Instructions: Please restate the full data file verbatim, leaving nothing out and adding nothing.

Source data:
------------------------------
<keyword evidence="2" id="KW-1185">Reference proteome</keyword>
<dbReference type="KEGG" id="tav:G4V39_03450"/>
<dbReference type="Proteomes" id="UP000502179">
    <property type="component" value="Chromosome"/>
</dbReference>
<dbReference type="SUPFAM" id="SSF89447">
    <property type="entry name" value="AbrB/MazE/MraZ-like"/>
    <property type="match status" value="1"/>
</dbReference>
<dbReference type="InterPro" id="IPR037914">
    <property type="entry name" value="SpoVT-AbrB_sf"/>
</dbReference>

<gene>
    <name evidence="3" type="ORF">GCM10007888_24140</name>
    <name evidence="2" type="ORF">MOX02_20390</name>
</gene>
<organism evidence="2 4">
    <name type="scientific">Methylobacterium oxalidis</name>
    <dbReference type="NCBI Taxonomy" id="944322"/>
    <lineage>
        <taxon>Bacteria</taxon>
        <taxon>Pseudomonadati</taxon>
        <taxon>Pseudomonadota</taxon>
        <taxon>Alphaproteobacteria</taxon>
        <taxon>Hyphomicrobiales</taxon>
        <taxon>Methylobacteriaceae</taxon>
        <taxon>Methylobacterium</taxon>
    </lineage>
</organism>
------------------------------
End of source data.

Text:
<keyword evidence="2" id="KW-1185">Reference proteome</keyword>
<dbReference type="KEGG" id="tav:G4V39_03450"/>
<dbReference type="Proteomes" id="UP000502179">
    <property type="component" value="Chromosome"/>
</dbReference>
<dbReference type="SUPFAM" id="SSF89447">
    <property type="entry name" value="AbrB/MazE/MraZ-like"/>
    <property type="match status" value="1"/>
</dbReference>
<dbReference type="InterPro" id="IPR037914">
    <property type="entry name" value="SpoVT-AbrB_sf"/>
</dbReference>

<gene>
    <name evidence="3" type="ORF">GCM10007888_24140</name>
    <name evidence="2" type="ORF">MOX02_20390</name>
</gene>
<organism evidence="2 4">
    <name type="scientific">Methylobacterium oxalidis</name>
    <dbReference type="NCBI Taxonomy" id="944322"/>
    <lineage>
        <taxon>Bacteria</taxon>
        <taxon>Pseudomonadati</taxon>
        <taxon>Pseudomonadota</taxon>
        <taxon>Alphaproteobacteria</taxon>
        <taxon>Hyphomicrobiales</taxon>
        <taxon>Methylobacteriaceae</taxon>
        <taxon>Methylobacterium</taxon>
    </lineage>
</organism>